- (in Continental Europe) the male ruler of a duchy; the sovereign of a small state.
- a British nobleman holding the highest hereditary title outside the royal family, ranking immediately below a prince and above a marquis; a member of the highest rank of the British peerage.
- a nobleman of corresponding rank in certain other countries.
- a cultivated hybrid of the sweet and sour cherry.
- dukes, Slang. fists; hands: Put up your dukes.
- Slang. to hit or thrash with the fists (sometimes followed by out): He duked me because he said I had insulted him. The bully said he was going to duke out anyone who disagreed.
- duke it out, to fight, especially with the fists; do battle: The adversaries were prepared to duke it out in the alley.
Origin of duke
Related Words for dukingslug, hit, mix, buffet, scrap, sock, slap, strike, cuff, clout, wallop, spar, whack, duke
Examples from the Web for duking
Contemporary Examples of duking
Republican presidential candidates are duking it out online.The Social-Media Primary
October 16, 2011
In a London courtroom, Russian strongmen Roman Abramovich and Boris Berezovsky are duking it out over billions.When Russian Oligarchs Attack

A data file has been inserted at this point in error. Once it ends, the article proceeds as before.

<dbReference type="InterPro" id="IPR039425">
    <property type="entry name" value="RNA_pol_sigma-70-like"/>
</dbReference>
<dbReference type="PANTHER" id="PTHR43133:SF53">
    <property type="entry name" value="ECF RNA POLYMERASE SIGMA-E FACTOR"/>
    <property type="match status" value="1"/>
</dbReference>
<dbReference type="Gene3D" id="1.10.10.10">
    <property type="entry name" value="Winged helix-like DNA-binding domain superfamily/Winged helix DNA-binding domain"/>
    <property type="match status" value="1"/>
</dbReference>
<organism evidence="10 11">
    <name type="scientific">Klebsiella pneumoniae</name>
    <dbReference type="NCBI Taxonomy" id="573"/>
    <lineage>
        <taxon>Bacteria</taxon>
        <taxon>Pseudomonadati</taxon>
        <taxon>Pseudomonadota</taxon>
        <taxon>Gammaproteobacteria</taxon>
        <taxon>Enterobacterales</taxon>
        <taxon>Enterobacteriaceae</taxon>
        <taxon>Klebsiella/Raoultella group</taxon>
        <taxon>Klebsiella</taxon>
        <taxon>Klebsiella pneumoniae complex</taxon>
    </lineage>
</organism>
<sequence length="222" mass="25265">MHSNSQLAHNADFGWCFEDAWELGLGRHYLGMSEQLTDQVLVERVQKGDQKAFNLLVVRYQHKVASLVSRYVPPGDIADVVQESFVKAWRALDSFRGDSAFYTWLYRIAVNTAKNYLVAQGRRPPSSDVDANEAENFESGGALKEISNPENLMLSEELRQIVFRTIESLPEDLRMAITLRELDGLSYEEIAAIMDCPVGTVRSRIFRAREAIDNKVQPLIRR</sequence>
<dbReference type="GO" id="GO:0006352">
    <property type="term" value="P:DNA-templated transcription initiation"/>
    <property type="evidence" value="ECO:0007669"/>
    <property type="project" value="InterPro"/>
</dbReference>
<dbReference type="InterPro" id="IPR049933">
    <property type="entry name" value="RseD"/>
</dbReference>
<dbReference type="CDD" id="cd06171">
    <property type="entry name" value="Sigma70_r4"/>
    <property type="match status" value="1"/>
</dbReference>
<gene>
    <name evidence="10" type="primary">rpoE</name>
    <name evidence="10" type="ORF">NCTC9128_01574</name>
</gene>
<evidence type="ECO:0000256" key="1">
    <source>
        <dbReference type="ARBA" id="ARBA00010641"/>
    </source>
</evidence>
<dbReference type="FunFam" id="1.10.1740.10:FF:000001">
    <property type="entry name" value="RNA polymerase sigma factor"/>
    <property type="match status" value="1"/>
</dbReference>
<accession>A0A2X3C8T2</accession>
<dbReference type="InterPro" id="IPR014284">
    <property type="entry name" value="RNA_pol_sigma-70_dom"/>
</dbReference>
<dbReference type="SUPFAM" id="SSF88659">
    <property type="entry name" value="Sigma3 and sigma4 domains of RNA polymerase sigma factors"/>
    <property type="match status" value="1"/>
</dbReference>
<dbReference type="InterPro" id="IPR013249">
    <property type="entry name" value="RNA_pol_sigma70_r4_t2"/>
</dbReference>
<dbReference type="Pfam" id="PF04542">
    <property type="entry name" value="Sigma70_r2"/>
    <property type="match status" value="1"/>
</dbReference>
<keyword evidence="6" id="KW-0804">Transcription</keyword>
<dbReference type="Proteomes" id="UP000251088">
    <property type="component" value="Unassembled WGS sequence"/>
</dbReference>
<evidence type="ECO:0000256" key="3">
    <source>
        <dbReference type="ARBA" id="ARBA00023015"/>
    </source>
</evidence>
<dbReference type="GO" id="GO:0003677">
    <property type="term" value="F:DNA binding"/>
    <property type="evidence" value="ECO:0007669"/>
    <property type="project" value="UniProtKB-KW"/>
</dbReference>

October 4, 2011
It would be pointless to spend the next few months duking it out with her only to lose on Caucus Day.Mitt's Iowa Schizophrenia
August 11, 2011
While soccer stars are duking it out in South Africa, math nerds matched wits in Germany.The Other World Cup
June 11, 2010
Where is this raw and savage land where Pit Bulls and Wheatens are duking it out?Get Rid of Pit Bulls
March 12, 2010
- a nobleman of high rank: in the British Isles standing above the other grades of the nobility
- the prince or ruler of a small principality or duchy
Word Origin for duke
Word Origin and History for duking
early 12c., "sovereign prince," from Old French duc (12c.) and directly from Latin dux (genitive ducis) "leader, commander," in Late Latin "governor of a province," from ducere "to lead," from PIE *deuk- "to lead" (cf. Old English togian "to pull, drag," Old High German ziohan "to pull," Old English togian "to draw, drag," Middle Welsh dygaf "I draw").
Applied in English to "nobleman of the highest rank" probably first mid-14c., ousting native earl. Also used to translate various European titles (e.g. Russian knyaz).